St. Nicholas celebrates church building centennial
Bishop John Brungardt applauded the efforts of the eight Catholic families who organized Kinsley’s St. Nicholas Parish 129 years ago during a Mass celebrating the centennial of the church building’s dedication Oct. 14.
“We have a 129-year-old parish and a 100-year old building,” the bishop said, commending the early settlers who brought their staunch faith to the Kansas prairie.
“That is faith,” he said, strolling down the main aisle of the church. “Why does our faith mean so much to us? Part of it is our children. How are we going to pass our faith on to our children and our children’s children?”
Commenting on the Mass’ Gospel story of the rich young man who could not bring himself to give up his wealth to follow Jesus, the bishop noted that still “Jesus loved him.”
“He loves all six billion of us here on earth now,” he added. “Pope Benedict called for a Year of Faith starting last Thursday [Oct. 11], and he wants us to grow more in our faith.”
The bishop drew chuckles – especially from men in the congregation – when he said there is too much materialism in the country and “too much emphasis on 22 guys chasing around an oblong ball.”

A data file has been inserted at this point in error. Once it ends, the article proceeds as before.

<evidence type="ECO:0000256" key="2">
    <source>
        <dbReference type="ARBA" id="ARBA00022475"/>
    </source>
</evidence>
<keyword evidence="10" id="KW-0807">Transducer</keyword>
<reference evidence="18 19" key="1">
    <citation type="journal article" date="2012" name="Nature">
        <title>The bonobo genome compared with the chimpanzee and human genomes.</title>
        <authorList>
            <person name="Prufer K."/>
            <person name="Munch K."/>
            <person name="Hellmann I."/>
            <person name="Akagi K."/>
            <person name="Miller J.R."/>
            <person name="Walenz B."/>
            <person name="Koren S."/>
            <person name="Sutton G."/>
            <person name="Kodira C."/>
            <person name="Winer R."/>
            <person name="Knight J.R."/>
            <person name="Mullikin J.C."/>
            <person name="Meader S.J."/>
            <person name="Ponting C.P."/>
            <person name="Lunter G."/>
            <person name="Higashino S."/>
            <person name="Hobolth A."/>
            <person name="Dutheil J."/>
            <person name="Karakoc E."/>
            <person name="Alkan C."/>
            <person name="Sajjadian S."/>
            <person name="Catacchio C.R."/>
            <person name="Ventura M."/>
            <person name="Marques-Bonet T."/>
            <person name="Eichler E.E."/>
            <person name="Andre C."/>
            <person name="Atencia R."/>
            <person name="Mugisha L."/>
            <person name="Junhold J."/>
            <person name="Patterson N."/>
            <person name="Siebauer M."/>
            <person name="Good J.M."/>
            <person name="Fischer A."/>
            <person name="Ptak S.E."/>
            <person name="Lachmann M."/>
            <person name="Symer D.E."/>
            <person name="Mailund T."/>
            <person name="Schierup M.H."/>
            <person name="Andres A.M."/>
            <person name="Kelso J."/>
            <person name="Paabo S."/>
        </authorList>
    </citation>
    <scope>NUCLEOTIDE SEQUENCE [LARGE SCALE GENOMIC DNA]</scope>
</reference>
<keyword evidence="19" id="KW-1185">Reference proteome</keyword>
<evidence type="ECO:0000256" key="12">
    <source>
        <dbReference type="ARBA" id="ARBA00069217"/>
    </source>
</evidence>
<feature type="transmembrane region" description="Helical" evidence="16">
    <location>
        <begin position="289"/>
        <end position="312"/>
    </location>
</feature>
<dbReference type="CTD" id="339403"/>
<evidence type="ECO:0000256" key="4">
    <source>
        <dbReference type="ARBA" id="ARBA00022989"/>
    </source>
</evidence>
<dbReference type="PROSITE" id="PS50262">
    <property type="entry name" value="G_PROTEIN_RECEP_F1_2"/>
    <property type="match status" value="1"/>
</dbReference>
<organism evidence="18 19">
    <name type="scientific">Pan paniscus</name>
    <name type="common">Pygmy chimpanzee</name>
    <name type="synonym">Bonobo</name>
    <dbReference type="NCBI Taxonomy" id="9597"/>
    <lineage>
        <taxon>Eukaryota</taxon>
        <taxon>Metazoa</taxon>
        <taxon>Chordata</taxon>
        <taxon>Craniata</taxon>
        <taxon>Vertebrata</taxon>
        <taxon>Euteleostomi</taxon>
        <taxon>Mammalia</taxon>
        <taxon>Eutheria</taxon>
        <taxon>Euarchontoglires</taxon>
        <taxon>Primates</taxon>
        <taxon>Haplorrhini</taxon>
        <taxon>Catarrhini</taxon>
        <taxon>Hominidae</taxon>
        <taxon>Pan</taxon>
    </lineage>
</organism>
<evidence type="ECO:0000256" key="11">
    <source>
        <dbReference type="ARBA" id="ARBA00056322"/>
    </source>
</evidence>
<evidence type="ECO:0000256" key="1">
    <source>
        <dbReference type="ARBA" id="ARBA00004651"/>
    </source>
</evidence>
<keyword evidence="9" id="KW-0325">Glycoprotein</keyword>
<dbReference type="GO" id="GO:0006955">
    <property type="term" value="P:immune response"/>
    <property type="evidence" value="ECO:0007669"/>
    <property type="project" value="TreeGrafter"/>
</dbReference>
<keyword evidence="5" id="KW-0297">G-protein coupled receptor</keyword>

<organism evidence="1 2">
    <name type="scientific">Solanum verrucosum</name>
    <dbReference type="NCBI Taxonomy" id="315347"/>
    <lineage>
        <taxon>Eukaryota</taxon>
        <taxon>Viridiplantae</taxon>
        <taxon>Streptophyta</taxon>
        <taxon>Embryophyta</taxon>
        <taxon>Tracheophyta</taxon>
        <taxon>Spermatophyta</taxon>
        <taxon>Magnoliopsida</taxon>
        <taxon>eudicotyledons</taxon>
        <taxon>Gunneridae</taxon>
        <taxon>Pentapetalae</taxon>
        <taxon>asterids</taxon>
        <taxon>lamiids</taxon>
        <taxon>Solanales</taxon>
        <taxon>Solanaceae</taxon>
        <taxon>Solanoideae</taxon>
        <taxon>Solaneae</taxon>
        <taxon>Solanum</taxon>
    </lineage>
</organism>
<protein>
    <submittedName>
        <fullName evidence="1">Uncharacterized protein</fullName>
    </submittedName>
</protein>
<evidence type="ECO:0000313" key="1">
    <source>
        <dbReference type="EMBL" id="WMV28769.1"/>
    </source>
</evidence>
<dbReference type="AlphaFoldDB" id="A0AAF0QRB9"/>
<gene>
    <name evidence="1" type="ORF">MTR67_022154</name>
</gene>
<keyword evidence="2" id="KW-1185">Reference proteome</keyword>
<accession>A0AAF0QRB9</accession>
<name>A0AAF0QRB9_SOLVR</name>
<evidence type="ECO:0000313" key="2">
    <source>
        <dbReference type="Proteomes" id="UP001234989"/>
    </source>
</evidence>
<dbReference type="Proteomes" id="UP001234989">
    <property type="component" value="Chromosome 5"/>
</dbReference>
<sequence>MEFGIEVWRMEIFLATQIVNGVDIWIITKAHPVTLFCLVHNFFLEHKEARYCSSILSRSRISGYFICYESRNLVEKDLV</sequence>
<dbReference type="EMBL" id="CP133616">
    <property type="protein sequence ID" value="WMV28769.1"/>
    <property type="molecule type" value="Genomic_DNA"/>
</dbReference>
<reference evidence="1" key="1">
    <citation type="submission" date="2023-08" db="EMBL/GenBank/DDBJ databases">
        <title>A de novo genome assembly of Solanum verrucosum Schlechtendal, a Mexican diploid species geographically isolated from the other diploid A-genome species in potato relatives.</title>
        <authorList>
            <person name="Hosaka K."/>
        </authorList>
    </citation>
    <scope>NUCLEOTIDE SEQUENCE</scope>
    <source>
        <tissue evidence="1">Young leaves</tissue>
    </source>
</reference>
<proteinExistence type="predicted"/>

“What did St. Nicholas and its first families pass on to us?” he asked the parishioners.
“Our Catholic faith,” he answered himself. “As the gospel says, nothing is impossible with God. He loves us so much, more than we can ask or imagine.”
A look back
Between 1874 and 1877, the Catholic congregation at Kinsley was served from Emporia, Great Bend and Newton, all in the person of Father Felix Swembergh.
In the beginning, the congregation numbered eight Catholic families living in dugouts and small frame houses. Some of these families moved to the area from the East with the New England Homestead and Colonization Bureau; others arrived from Wisconsin. Masses were celebrated in homes or at the Carlin Hotel.
In 1882, construction began on a frame church under the direction of Father Robert Loehrer, pastor at Windthorst.
By 1910, after a large influx of settlers into the county, the parish began planning for a new church building. The new church project took on great momentum in 1911, when Father August Heiman was assigned to the parish as its first resident pastor.
The newly constructed church -- the same one that stands today -- was dedicated by Bishop John J. Hennessy on Oct. 12, 1912.
Only part of the main body of the church was built at this time. It wasn’t until the pastorate of Father John Cody, 36 years later, that the addition shown in the original blueprints was constructed. This addition provided for a spacious nave that nearly doubled the seating capacity. Bishop Mark K. Carroll rededicated the church on April 21, 1949.
-- Tim Wenzl, “Legacy of Faith”